Communications model


This document describes the communications model used by the Diplomacy AI Development Environment (DAIDE) so that several separate computer Diplomacy players may compete against each other.


The basic model is a client-server model. Each Diplomacy AI and any observers (all "clients") connect to a single server over the internet or other IP network (e.g. LAN).

Client-Server Model

The server acts as the arbitrator (GM), allowing clients to join the game, accepting orders, keeping time, adjudicating orders, sending results and sending communications ("press") between AIs. The clients connect to the server, submit press and orders and receive results. Clients never communicate with each other directly. All press goes through the server.


Clients communicate with the server by sending it messages which conform to the Language Syntax [RTF] [External] and are encoded and transmitted as described by the Communications Protocol [External].


People writing AIs are likely to be located all over the world. We wish to have an environment where all the AIs can play together so the common internet protocol TCP/IP is used for all communications.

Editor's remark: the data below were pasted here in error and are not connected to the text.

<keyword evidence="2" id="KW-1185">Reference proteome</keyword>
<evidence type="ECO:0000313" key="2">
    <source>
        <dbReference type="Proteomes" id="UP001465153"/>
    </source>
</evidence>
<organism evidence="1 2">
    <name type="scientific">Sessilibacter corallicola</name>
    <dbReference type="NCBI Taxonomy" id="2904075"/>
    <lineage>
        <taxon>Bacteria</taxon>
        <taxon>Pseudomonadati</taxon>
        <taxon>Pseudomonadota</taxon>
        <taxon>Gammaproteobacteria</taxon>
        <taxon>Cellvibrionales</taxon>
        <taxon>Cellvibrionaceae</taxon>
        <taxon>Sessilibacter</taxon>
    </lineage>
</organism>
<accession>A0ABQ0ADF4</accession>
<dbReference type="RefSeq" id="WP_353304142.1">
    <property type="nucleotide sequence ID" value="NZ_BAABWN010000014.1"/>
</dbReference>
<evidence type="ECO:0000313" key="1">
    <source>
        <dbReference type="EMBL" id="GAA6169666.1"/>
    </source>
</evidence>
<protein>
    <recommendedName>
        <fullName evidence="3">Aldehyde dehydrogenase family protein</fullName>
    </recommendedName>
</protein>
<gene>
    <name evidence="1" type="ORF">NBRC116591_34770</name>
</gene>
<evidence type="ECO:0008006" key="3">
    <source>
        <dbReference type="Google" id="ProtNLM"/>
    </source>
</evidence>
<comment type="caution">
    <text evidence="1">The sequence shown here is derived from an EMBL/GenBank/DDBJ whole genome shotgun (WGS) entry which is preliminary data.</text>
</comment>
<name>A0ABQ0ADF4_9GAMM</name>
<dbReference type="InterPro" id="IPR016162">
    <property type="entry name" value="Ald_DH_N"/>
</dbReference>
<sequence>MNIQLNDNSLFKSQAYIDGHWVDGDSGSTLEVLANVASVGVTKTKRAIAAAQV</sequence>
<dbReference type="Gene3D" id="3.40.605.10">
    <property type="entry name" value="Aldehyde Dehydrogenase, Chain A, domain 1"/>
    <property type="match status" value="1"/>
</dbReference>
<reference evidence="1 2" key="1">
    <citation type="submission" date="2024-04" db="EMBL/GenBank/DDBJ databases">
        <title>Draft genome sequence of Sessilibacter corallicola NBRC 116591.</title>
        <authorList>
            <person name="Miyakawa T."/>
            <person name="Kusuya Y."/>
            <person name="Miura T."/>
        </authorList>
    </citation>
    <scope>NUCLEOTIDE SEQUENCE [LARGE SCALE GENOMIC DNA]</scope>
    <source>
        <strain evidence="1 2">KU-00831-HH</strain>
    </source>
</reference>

In Diplomacy, the various players have an inherent lack of trust of each other. Messages are passed in secret between them, orders are kept secret until all are submitted and lies and deception are commonplace. Therefore, it is necessary to have an independent adjudicator to keep the orders and announce the definitive results for each season.

To make the task of writing an AI tractable for the newcomer, the language for communication between AIs has been split up into levels (starting with no-press and working up to complex negotiations). It is the server's responsibility to enforce the language level limit for any particular game. Therefore, the AIs are prevented from being aware of the identity (e.g. IP address) of other AIs in the game. This also requires a central server.

This all leads naturally to the model described above.